VANCOUVER -- Six Americans have been fined for violating the Quarantine Act in British Columbia, CTV News has learned, as the federal government cracks down on travellers trying to skirt the closure of the border to non-essential travel.

The BC RCMP would not specify when or where the Americans had been stopped or under what circumstances in recent weeks.

"There have been six violation tickets issued under Section 58 of the Quarantine Act for failure to comply with an order prohibiting or subjecting to any condition the entry into Canada," said spokesperson Sgt. Janelle Shoihet. "The fine is $1,000."

On Thursday, Canada Border Services Agency announced that as of midnight, it's closing the so-called "Alaska loophole" that had an unknown number of American travellers claiming to be going to the state via B.C., but staying to vacation in the province instead.

"Stricter rules and additional entry conditions will be imposed on travellers transiting through Canada to Alaska for a non-discretionary purpose," said the agency in a news release.

"These measures are put in place to further reduce the risk of introduction of COVID-19 cases and to minimize the amount of time that in-transit travellers are in Canada." 

Those travellers who still plan to go to Alaska will have a fixed time to get there on the most direct route "while avoiding all national parks, leisure sites and tourism activities" and must confirm their exit from Canada with the CBSA.

They'll be assigned a "hang tag" to place on their rear-view mirror that identifies their destination and dates of departure on the front, with the Quarantine and Emergencies acts requirements on the back. They’re required to avoid contact with others, remain in their vehicles as much as possible, refrain from unnecessary stops, observe physical distancing at all times, use a drive-through for food when possible and ensure good hygiene.

American travellers will be refused entry if they're sick and can only transit to Alaska through five designated crossings: Abbotsford-Huntingdon, Kingsgate and Osoyoos in BC.., Coutts, Alta., and North Portal, Sask.

'Paper candy' and likely not good enough: expert

One of the most prominent immigration lawyers in the province is questioning how thorough the plan is and whether it’s more than a public relations tactic.

“This is PR paper candy — suspending a piece of paper from the rear-view mirror of a car? You’ve got to register the driver and the passengers in the immigration computer system. You should be using electronic monitoring to see where they’re going for three weeks,” said Richard Kurland. “Are they directly non-stop headed to Alaska? Or are they taking a tourist binge in densely populated areas of Canada that need COVID protection from foreign nationals?”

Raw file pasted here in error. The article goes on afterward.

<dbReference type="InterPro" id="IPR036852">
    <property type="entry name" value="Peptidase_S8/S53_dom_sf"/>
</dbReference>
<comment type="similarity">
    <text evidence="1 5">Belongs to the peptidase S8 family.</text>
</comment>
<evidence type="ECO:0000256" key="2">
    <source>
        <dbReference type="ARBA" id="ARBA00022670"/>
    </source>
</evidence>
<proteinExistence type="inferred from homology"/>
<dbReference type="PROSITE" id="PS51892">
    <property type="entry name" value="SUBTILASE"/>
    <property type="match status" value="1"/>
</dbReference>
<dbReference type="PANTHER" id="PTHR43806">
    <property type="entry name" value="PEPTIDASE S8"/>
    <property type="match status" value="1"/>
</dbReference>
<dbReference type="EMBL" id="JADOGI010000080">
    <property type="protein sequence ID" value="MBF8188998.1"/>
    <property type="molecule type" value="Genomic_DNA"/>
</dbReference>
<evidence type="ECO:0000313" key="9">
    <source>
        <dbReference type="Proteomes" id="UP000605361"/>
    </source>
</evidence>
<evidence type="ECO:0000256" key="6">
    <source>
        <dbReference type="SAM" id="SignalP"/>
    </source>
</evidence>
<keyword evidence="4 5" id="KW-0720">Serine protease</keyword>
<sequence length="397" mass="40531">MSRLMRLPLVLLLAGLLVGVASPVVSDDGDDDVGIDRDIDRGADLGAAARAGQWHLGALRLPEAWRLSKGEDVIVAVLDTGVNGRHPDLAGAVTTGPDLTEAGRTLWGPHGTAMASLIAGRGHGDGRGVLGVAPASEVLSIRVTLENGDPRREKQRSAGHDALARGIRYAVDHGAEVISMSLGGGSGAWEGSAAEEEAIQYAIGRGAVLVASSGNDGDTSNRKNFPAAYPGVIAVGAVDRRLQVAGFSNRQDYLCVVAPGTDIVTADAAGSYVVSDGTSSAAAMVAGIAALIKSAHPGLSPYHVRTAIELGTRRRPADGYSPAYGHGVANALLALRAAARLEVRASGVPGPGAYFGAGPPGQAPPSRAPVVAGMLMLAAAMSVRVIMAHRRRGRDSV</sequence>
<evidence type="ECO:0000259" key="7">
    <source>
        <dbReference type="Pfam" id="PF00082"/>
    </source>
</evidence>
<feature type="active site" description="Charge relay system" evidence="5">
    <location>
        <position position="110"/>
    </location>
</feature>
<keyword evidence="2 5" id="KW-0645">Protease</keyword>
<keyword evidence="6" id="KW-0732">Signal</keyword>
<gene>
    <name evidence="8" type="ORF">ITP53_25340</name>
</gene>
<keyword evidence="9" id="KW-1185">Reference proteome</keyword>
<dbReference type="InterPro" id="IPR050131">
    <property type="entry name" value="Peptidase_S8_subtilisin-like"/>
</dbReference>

Kurland emphasized that each person in the car would need to have their file flagged at the border so that every interaction with either U.S. or Canadian officials could track their movements.

“You need monitoring, oversight, reporting of how many tags were issued, the compliance rates — and that has to be done quickly because of the COVID pressure,” he said.

Kurland added violations of CBSA orders can result in a five-year ban from travel to Canada, while the agency invoked even stricter penalties for rule breakers, though it didn’t explain how it would find them.

“Failure to comply with the current border restrictions is an offence under the Quarantine Act and could lead to up to $750,000 in fines, and/or imprisonment of up to 6 months,” reads the CBSA's news release. “If a traveller causes a risk of imminent death or serious bodily harm to another person while willfully or recklessly contravening this act or the regulations, they could be liable for up to $1 million in fines, and/or imprisonment of up to three years.”

Other Americans fined as premier called for help

While the six Americans fined in B.C. recently are new, two Americans were fined in Ontario under the Quarantine Act after entering June 24, while seven were fined by Alberta RCMP for sight-seeing in Banff after entering the country claiming they were headed to Alaska in mid-June.

Premier John Horgan had voiced considerable frustration on the Alaska loophole, a well as other travellers arriving by land and air, so much so that he’d been working on the issues for months with the federal government.

On Thursday morning, Horgan praised senior government, which is responsible for border crossings, for taking action.

“First and foremost, we must all be respectful of each other. We look forward to the day when our borders are open and we can welcome travellers from all over but we aren’t there yet,” he said in a written statement. 

“These enhanced measures will ensure those travelling to Alaska take the fastest route possible, with minimal contact in communities that are working hard to contain COVID-19. If we remember to be calm and be kind, we will all be safe.”